In many cases, the experience changed the course of their careers, and their lives. “Everybody I worked with who did the fellowship came back energized,” says Nils Bruzelius, former science editor of the Boston Globe, and later of the Washington Post, who was a Knight Fellow in 1992-93. “They did deeper work, more informed work, and they did it with more enthusiasm.”
While there are other fellowships for journalists, the Knight Fellowship program at MIT is the only such program aimed specifically at the journalists who cover science, technology, medicine and the environment.
It was created in 1983 by president Paul Gray and Carl Kaysen, then director of MIT’s Program in Science, Technology, and Society (STS), which had been established a few years earlier under MIT's previous president Jerome Wiesner. “The notion took hold that it would be good for MIT to have a fellowship program for science journalists, on the model of the Nieman Fellowship at Harvard,” explains Victor McElheny, the first director of the Knight Fellowship program, who headed it for 15 years.
Within a few years, the program had established itself and ensured its permanence by raising an endowment from a variety of foundations and private donors, led by a challenge grant from the Knight Foundation (now the John S. and James L. Knight Foundation).
One of the key goals, explains McElheny, who had previously served as a science writer and editor at the Boston Globe and New York Times, was to allow journalists to form personal connections with leading researchers. The fellowship allows them “to make acquaintances who will provide them not only with story tips, but with judgment,” McElheny says — someone they can call upon to decide, “Is this a story or not? Is it important? Is it credible?”
Boyce Rensberger, a former science writer and editor for the Washington Post and New York Times, ran the fellowship for 10 years starting in 1998. “We felt that [its] role was to improve the quality of science information reaching the public,” he says. Anecdotally, he adds, “When I started, there were lots of major newspapers that would run stories on so-called medical breakthroughs that would have a lot of us slapping our heads and rolling our eyes. … I honestly think I’m seeing less and less of that going on.”
One way the program has changed, Rensberger says, is that initially almost all Knight Fellows were newspaper and magazine staffers — jobs that have now dwindled. While there was initially controversy within the Knight program as to whether it was acceptable to include Internet-only journalists, such as full-time bloggers, such people have now become regular participants in the program. “It doesn’t matter whether your journalism is stamped onto paper or appears as glowing pixels on a screen, or sound waves out of a speaker,” Rensberger says.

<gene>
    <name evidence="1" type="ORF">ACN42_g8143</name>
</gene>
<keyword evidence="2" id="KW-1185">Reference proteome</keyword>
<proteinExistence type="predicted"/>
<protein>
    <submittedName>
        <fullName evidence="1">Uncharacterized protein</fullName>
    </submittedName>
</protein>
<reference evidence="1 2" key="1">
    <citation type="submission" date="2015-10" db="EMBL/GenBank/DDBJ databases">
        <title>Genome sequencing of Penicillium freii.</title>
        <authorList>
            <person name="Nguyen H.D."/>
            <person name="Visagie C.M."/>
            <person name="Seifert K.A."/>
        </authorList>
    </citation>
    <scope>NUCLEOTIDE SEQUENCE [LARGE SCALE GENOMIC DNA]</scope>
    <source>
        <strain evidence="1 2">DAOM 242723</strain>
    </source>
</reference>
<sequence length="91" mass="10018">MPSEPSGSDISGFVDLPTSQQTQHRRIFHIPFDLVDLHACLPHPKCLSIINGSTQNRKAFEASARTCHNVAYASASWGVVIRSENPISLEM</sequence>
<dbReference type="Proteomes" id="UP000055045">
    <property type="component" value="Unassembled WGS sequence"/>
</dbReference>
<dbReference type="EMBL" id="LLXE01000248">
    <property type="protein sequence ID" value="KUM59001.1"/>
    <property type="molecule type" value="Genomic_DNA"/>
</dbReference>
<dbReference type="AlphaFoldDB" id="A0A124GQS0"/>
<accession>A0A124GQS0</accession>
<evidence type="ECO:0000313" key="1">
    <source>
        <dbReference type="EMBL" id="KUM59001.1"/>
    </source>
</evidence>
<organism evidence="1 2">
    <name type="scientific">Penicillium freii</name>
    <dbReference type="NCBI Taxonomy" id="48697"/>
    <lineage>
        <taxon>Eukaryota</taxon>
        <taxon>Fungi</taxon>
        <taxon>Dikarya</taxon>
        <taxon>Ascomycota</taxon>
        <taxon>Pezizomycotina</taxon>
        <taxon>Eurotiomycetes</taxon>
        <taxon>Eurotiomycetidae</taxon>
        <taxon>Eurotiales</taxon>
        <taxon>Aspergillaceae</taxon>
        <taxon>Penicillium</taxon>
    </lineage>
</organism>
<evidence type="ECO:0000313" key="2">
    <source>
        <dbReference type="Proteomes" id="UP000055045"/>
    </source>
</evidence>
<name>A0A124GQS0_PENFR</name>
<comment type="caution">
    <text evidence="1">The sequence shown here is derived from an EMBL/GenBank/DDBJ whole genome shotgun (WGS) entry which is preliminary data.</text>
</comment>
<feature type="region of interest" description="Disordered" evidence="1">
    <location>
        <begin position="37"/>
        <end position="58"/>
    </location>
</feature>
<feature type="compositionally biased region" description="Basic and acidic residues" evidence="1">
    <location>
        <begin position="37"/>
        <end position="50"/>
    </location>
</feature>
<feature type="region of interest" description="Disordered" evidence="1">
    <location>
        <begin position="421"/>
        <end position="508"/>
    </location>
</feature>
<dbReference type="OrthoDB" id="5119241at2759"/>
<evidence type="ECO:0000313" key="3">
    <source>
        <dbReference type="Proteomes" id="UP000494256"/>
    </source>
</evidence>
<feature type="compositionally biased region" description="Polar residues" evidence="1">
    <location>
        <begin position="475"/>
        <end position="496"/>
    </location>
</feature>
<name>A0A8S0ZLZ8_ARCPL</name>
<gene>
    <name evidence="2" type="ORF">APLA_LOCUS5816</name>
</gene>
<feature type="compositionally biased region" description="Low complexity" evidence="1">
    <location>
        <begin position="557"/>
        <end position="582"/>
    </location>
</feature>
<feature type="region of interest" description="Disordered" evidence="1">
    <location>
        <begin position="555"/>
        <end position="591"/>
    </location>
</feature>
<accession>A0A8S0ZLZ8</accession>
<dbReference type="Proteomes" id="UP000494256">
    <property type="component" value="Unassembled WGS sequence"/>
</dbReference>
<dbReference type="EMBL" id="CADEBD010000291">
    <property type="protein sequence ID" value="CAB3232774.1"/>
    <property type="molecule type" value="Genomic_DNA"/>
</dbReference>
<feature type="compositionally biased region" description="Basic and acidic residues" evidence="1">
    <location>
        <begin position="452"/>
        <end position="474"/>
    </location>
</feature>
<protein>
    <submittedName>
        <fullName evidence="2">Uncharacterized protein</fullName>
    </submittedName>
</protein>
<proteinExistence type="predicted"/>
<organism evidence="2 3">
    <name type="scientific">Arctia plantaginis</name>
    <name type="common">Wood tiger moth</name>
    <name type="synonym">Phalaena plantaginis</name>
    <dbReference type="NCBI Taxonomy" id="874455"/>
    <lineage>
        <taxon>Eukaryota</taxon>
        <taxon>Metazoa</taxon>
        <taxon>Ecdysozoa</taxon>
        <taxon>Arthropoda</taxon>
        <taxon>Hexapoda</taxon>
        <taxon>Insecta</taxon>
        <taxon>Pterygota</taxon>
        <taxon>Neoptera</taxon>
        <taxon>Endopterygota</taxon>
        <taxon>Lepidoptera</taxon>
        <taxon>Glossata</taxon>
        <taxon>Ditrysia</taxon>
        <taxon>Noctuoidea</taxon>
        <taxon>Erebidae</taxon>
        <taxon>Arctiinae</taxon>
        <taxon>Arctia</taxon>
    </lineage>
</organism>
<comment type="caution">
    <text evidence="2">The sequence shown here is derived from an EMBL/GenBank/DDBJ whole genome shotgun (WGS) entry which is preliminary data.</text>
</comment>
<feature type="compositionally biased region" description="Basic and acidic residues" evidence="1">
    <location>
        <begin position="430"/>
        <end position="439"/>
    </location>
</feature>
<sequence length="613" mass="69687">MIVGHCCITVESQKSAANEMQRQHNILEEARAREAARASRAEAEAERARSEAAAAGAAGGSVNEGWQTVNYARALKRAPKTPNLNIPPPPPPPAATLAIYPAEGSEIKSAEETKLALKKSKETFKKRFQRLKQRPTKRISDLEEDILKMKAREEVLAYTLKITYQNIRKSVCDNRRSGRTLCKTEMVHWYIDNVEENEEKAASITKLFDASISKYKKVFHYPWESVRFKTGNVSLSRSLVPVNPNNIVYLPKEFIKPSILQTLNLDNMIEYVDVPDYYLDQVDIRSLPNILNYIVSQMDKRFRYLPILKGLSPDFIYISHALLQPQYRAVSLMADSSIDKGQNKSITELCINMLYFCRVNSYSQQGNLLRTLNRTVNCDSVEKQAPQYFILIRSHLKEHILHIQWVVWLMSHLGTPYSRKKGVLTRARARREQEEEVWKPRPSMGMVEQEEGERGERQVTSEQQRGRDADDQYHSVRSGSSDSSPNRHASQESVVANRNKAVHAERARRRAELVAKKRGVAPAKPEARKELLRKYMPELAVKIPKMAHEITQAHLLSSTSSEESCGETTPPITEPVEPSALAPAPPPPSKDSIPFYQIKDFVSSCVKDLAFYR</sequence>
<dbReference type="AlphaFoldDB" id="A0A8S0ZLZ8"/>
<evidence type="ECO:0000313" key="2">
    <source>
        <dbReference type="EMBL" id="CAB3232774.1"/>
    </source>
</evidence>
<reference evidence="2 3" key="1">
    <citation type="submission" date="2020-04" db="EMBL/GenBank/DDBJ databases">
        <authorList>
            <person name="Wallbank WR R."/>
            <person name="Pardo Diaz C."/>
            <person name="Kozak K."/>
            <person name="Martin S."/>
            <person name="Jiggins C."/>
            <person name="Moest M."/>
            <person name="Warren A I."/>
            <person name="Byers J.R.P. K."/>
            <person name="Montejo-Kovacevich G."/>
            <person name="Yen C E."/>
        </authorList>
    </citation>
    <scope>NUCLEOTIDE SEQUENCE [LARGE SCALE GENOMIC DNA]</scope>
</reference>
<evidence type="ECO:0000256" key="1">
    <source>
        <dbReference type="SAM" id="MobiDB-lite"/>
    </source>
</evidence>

Over the years, science writers from most of the country’s leading media outlets have taken part in the fellowship, as have dozens from other parts of the world. Three decades on, 80 percent of those who have participated remain actively engaged in science journalism, says the program’s current director, Philip Hilts.
Influential Knight Fellows from the very first class in 1983 include Paula Apsell, who subsequently became executive producer of the PBS science series “Nova,” and Mitchel Resnick, now the LEGO Papert Professor of Learning Research at MIT and program head of MIT’s Media Lab.
The basic format of the nine-month fellowship has remained unchanged: The 10 to 12 fellows attend two special seminars per week, and are free to audit as many MIT and Harvard classes as they like (although some do choose to participate fully in courses). But new programs have also been added over the years, such as the intensive “boot camps” on subjects such as climate change, astrophysics, food and agriculture, and medical evidence; the program now offers four such boot camps annually. In addition, the Knight program now runs a website called “The Tracker” that posts daily critiques of how science stories are being covered by the media.
“Before I did the fellowship, I was feeling a little burned out,” says Bruzelius, who in more than two decades at the Boston Globe had shared a Pulitzer Prize for reporting. He returned to his job “totally fired up,” he says.
Bruzelius also saw a difference in substance, not just in attitude, he says: When he went back to editing, “I had questions that I knew to ask that I otherwise wouldn’t have known to ask.”